7 Apr 2014

Writer's Away.

If you look hard you might see someone writing something.

Mhairi makes the most of our mentor

Not much going on here - but a nice one of our leader with coffee cup.

Glynis, thrice-published Jane with the inevitable cup of something, and Brian.

Tez, debonair as always.

Bagaduish blokes: Andy, Tez, Martin, Brian.


I went away for the weekend. Not a killer first line for a novel but for my nearest, dearest and oldest friends it’s a line that will have some impact. The last time I ‘went away’ (left home with a suitcase and at least one change of underwear) was about two years ago. It takes a lot to prise this oyster from its shell. The occasion was the writers group’s annual jolly - sorry Retreat -  into the countryside. The purpose? I’m not so sure about that. In the pursuit of fresh inspiration perhaps? Possibly the wish to hone our writing techniques. 

To this latter end we had a visit from a professional, a thrice published, often staged, depressingly young, Scottish writer who entertained us for a couple of hours and left us with a couple of useful metaphors to work with. The first was ‘show the fin, not the shark.’ The obvious root of this was ‘Jaws’ which was so very successful as a terrifier. The shark isn’t seen until quite near the end (so I’m told. I’ve never seen the film in its entirety, only extracts.)  What is enough to scare the living bejayzez out of viewers is the sight of the fin (and that music of course.) The principal being that we create far scarier things in our mind than can ever be shown or written about. Keep the reader riveted by their own imaginings with just a tiny taste of what’s to come now and again to heighten the tension.  

So from now on it’s: fin, fin, fin, fin, fin, SHARK!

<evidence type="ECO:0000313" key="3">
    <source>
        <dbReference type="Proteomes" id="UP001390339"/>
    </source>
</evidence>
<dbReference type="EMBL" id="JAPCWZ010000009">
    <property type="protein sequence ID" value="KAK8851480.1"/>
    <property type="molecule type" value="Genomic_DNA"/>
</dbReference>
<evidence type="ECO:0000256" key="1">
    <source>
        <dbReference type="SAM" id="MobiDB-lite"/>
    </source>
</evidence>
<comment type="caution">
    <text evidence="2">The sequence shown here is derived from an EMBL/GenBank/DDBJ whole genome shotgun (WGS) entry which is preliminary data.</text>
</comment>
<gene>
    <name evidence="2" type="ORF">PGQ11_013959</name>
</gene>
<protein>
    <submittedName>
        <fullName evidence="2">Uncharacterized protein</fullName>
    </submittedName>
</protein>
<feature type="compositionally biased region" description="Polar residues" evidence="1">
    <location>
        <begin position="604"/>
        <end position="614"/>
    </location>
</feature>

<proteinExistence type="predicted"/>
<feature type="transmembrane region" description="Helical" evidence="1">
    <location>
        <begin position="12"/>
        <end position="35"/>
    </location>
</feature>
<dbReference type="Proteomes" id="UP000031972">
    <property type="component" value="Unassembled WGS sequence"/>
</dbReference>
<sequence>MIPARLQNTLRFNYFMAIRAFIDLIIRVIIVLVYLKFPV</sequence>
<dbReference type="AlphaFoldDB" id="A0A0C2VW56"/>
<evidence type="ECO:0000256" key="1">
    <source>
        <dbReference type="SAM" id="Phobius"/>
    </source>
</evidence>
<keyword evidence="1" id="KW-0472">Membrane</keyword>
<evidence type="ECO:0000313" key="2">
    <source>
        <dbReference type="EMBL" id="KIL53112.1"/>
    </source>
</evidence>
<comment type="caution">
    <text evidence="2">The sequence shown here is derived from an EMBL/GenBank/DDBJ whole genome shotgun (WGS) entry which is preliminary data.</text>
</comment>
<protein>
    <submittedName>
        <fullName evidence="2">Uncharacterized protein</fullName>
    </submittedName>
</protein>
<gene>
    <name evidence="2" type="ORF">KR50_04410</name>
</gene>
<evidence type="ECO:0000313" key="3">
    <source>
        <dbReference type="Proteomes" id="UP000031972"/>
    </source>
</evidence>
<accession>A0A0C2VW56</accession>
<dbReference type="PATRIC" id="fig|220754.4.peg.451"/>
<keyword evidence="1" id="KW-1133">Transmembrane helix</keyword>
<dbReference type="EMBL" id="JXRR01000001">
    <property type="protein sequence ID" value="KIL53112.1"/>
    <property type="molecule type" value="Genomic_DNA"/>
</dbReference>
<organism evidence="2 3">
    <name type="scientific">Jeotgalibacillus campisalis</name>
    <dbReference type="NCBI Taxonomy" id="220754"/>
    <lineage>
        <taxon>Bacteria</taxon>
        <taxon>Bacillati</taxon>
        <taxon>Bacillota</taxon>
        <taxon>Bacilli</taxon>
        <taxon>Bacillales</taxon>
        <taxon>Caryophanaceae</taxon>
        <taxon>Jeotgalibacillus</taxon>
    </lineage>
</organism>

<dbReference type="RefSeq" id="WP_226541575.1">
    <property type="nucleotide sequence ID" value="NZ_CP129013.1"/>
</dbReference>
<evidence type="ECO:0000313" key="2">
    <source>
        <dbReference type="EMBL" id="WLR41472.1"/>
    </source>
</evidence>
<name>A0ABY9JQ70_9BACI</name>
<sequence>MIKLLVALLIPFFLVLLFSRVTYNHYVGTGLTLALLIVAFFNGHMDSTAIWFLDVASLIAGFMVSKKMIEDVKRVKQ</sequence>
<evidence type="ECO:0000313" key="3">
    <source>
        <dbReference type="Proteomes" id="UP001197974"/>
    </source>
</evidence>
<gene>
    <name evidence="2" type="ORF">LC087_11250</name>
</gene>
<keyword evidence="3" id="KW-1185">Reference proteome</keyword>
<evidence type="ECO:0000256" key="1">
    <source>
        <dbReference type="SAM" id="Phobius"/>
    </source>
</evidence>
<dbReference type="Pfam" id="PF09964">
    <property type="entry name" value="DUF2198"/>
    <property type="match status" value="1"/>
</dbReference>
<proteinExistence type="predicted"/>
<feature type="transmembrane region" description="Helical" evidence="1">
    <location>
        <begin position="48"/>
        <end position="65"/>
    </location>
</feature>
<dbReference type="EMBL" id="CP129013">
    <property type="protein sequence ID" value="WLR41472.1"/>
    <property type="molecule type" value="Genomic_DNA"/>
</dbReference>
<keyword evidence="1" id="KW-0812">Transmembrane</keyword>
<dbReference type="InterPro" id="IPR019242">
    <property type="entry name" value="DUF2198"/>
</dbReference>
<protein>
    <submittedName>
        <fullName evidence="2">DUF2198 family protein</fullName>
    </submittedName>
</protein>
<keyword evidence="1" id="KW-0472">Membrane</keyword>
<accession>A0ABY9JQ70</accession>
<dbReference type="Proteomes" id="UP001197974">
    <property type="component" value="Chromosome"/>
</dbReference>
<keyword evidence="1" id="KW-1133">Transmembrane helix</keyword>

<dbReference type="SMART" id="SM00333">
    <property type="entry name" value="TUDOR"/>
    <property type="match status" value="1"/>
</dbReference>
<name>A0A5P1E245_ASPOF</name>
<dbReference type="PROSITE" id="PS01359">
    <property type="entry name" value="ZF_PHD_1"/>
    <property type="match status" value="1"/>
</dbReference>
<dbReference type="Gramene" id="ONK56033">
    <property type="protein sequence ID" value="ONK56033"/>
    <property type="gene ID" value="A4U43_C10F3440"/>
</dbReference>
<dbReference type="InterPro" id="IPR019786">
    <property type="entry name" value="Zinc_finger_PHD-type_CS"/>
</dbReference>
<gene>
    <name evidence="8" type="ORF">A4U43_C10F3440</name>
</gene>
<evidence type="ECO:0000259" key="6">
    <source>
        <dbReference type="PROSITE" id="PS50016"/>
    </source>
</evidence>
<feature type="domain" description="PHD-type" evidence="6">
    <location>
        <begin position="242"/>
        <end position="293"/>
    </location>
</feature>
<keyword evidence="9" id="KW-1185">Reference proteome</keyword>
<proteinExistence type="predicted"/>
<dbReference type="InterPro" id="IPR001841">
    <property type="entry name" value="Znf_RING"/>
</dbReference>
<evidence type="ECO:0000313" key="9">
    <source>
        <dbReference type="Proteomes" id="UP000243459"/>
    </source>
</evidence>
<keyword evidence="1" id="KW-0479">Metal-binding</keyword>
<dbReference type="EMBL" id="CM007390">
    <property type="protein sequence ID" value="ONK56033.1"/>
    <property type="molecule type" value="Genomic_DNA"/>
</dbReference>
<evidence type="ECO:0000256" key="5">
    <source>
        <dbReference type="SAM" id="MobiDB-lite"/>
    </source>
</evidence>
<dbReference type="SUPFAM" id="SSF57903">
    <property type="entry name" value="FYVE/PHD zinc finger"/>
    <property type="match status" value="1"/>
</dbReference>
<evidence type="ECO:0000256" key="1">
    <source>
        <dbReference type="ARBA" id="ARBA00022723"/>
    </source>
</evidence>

The second metaphor, in much the same vein, is to liken the process of the generative event of the story to the creation of a tsunami. There has been an earthquake or some catastrophic happening deep under the surface. The shock wave it sends out stays low on the ocean bed, sending out long waves that merely raise shipping a foot or two as it passes underneath them. As it approaches land the combined force of the original disruption causes the wave to erupt to the surface creating appalling devastation.

Both of these metaphors seem to me to serve as well for poetry as for prose.

All in all I do feel more inspired, and the creative Slough of Despond I’ve been in since Christmas has lifted along with the recent virus (which took long enough to submit.)

On an entirely personal level, being with eleven people that I only know through a once-a-week meeting (and what they reveal of themselves in their writing) was much more enjoyable than I had imagined it would be. I should have more faith in my fellow human beings. 

Two evenings passed merrily with not a single sentence being written (so far as I could tell). The vast amount of beer, wines, and spirits, brought along to keep us going, may have had something to do with loosening inhibitions and priming vocal chords so we were treated to songs written by Martin who accompanied himself on his guitar, then Tez and Tom in turn sang various a cappella folk songs with noisy sing-along choruses. Mindful of my Guide Captain, who told me to move because I was putting people off, I stayed largely silent and just enjoyed.

The icing on the cake was the discovery that the area between Aviemore and the Cairngorm Ski Resort has been developed since the long-ago days when I took my children in that direction. It’s a beautiful region with lochs and glens, streams, woods, and wetlands. Now there are cycle paths and footpaths, and centres like the one we stayed in that offer accommodation for large or small family parties and groups. It has given me some happy ideas for Christmases in the future.

No comments: